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EA bans out of nowhere an entire country from Origin, without offering refunds or compensations

MikehaMikeha Member EpicPosts: 9,133

It appears that EA has just banned an entire country from Origin. According to reports, PC gamers located in Myanmar cannot access their games or login to their accounts, and cannot use EA’s Origin client at all.

PC gamers in Myanmar are welcomed with an “Access Denied” message and it’s been reported that Origin is no longer available in Myanmar. However, all those gamers that have already bought their have not been refunded in any way. Instead, EA simply terminated its Origin services in that country, without giving a damn about those affected by it.

http://www.dsogaming.com/news/ea-bans-out-of-nowhere-an-entire-country-from-origin-without-offering-refunds-or-compensations/

Comments

  • kitaradkitarad Member EpicPosts: 5,949
    That's harsh.

  • RidelynnRidelynn Member EpicPosts: 7,060
    Well, they are allowed to do that legally, if you read all 82-some-odd pages of the EULA. As much as it sucks. They can remove your access to your account at any time, for pretty much any reason, and you aren't entitled to any sort of refund or compensation.

    The same thing could happen to Steam, or Apple Store, or Windows Store, or Console digital storefronts, or anyplace where you are buying a digital license and not a physical product.
  • Xenx656Xenx656 Member UncommonPosts: 55
    edited October 2016
    If any of them have bought something recently make sure to do a chargeback

    Edit: after reading around online it looks to be a error from what i can see maybe
  • TorvalTorval Member LegendaryPosts: 19,949
    Buy games through GoG and you won't have this problem even if the digital service is taken down. I'll wait for more information before making judgements.

    People should consider that when doing business with companies between governments that don't get along. It sucks for the innocent bystanders though.

    Maybe EA, as a large corporation, feels it's better to comply with whatever embargo is in place. Maybe it will come down. Maybe it won't. Maybe they just don't want to do business there anymore because of factors. I don't fully blame EA. It's an ugly situation.

    By the way this is the same worry every mmo gamer faces with playing an mmo. Once the dev/pub decides they're done they pull the plug with no recourse.
    Fedora - A modern, free, and open source Operating System. https://getfedora.org/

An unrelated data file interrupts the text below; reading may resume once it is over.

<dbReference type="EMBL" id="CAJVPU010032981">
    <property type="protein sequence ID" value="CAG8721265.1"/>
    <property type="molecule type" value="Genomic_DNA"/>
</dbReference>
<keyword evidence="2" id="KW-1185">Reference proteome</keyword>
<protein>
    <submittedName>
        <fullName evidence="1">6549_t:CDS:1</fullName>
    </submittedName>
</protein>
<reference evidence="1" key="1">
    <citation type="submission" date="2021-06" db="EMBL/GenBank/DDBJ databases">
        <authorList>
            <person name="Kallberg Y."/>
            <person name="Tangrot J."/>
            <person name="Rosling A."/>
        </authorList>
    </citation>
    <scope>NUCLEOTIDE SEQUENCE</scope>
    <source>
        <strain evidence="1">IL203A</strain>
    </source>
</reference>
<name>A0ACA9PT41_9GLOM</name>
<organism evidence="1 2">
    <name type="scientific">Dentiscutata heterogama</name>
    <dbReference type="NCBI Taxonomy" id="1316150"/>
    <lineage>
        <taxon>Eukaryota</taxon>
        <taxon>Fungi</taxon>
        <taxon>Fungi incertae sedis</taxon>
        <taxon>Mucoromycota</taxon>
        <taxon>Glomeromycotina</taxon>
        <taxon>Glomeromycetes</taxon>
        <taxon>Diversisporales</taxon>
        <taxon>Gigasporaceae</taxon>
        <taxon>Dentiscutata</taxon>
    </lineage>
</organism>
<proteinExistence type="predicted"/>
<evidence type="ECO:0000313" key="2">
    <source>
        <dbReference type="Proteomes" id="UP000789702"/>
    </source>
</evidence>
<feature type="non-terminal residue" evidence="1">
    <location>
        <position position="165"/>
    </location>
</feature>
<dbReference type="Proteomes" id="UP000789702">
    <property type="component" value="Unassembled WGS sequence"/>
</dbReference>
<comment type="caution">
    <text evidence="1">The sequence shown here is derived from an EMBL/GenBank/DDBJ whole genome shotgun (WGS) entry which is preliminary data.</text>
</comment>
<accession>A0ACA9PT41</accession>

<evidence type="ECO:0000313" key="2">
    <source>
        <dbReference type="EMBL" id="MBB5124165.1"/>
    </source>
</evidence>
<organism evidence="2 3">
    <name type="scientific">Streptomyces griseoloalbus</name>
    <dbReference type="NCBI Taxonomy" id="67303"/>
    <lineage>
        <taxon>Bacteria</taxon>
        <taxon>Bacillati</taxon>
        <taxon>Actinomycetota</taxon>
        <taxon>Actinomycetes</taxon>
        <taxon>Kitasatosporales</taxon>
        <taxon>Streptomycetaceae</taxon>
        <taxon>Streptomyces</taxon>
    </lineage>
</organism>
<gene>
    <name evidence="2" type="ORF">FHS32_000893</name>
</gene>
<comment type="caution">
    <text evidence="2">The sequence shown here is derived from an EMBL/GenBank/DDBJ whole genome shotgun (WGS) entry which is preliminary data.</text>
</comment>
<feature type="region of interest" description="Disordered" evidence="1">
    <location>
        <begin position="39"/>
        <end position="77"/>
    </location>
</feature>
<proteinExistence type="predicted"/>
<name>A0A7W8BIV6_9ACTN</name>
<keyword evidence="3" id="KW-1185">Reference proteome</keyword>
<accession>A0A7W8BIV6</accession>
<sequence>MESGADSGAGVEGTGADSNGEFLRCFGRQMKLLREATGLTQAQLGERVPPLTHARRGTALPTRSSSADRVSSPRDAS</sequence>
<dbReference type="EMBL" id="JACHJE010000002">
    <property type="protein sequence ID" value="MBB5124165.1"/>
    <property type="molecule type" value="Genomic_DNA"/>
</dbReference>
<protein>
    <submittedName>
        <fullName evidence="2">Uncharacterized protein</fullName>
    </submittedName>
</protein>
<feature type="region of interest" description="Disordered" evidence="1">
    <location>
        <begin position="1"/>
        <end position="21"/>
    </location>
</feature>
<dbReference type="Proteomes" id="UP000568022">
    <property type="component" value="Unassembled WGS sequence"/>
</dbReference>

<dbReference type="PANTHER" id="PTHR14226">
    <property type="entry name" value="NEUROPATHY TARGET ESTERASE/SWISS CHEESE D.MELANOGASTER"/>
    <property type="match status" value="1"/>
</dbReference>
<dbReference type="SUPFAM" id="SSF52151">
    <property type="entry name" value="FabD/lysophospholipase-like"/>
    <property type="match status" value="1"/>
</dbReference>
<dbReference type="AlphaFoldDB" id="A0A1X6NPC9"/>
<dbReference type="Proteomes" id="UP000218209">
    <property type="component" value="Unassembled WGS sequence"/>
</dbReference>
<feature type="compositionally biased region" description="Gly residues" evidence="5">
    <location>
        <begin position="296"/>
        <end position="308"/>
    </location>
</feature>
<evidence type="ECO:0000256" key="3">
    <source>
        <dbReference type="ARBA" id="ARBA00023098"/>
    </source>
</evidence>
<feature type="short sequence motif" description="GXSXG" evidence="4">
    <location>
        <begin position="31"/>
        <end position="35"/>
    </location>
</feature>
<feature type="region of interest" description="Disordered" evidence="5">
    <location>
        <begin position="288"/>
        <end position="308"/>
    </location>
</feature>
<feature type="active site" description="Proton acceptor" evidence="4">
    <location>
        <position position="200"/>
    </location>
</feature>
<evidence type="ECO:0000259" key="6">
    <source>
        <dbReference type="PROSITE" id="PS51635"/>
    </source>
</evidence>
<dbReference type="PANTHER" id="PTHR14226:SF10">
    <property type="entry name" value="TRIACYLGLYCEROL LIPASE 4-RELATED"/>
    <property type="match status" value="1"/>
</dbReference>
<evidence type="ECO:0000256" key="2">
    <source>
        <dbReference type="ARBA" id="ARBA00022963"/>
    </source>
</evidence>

traveller, interloper, anomaly, iteration


  • VrikaVrika Member EpicPosts: 6,422
    edited October 2016
    Ridelynn said:
    Well, they are allowed to do that legally, if you read all 82-some-odd pages of the EULA. As much as it sucks. They can remove your access to your account at any time, for pretty much any reason, and you aren't entitled to any sort of refund or compensation.

    The same thing could happen to Steam, or Apple Store, or Windows Store, or Console digital storefronts, or anyplace where you are buying a digital license and not a physical product.
    Buying physical products is not that much different. With games that require Steam/Origin/Uplay/etc. connection you're risking you might end up with just an expensive frisbee if they decide to stop service.

    Often pirating is the only way to make sure you can keep playing the game no matter what happens.
     
  • SlyLoKSlyLoK Member RarePosts: 2,698
    I think if it happened in a more major location something would be done about it. If Origin or Steam were to shut down say in EU or US there would be lawsuits and that EULA would never stand in a court.
  • MikehaMikeha Member EpicPosts: 9,133
    edited October 2016
    Have to wait and see if this is just temporary.  :o
  • Octagon7711Octagon7711 Member LegendaryPosts: 8,967

    Recent PCGames article.


    EA_Tom, community manager on EA's AnswersHQ support forum, explained to one user that the denial of service was now in effect for several countries the US has placed trade sanctions on.

    "In compliance with US embargoes and sanctions laws, Origin is not available in Cuba, Iran, Myanmar, North Korea, Sudan, Syria and Ukraine (Crimea region)," Tom wrote on September 15.

    It's unclear why EA has begun complying with trade sanction law now, with players from these regions having already purchased and played through the Origin service for years by this point.

    In the current Origin terms of service, Section 14 pertains to exports and states: "You agree to abide by U.S. and other applicable export control laws and agree not to transfer the Application to a foreign national, or national destination, which is prohibited by such laws, without first obtaining, and then complying with, any requisite government authorization." It is unclear at which point this clause was added to the terms.

    Despite the embargoes now being lifted for more than three weeks, EA has yet to reinstate access to Origin for players in Myanmar. We have reached out to EA for comment on the circumstances of the nationwide ban and whether they plan to restore access to the country or provide refunds to those affected.

    http://www.pcgamesn.com/battlefield-1/ea-origin-myanmar-trade-sanctions

    "We all do the best we can based on life experience, point of view, and our ability to believe in ourselves." - Naropa      "We don't see things as they are, we see them as we are."  SR Covey

  • MoiraeMoirae Member RarePosts: 3,318
    edited October 2016
    *shrugs* Any of these companies can do this. What do you think it means when you have digital content downloads? You basically give them unlimited access to your account and they can do what they want. Read the EULA's. You no longer own the games you buy, even the physical copies. It's horrible, yep but it's not the first time it's happened, and WE let it happen. 
  • TorvalTorval Member LegendaryPosts: 19,949

    Recent PCGames article.


    EA_Tom, community manager on EA's AnswersHQ support forum, explained to one user that the denial of service was now in effect for several countries the US has placed trade sanctions on.

    "In compliance with US embargoes and sanctions laws, Origin is not available in Cuba, Iran, Myanmar, North Korea, Sudan, Syria and Ukraine (Crimea region)," Tom wrote on September 15.

    It's unclear why EA has begun complying with trade sanction law now, with players from these regions having already purchased and played through the Origin service for years by this point.

    In the current Origin terms of service, Section 14 pertains to exports and states: "You agree to abide by U.S. and other applicable export control laws and agree not to transfer the Application to a foreign national, or national destination, which is prohibited by such laws, without first obtaining, and then complying with, any requisite government authorization." It is unclear at which point this clause was added to the terms.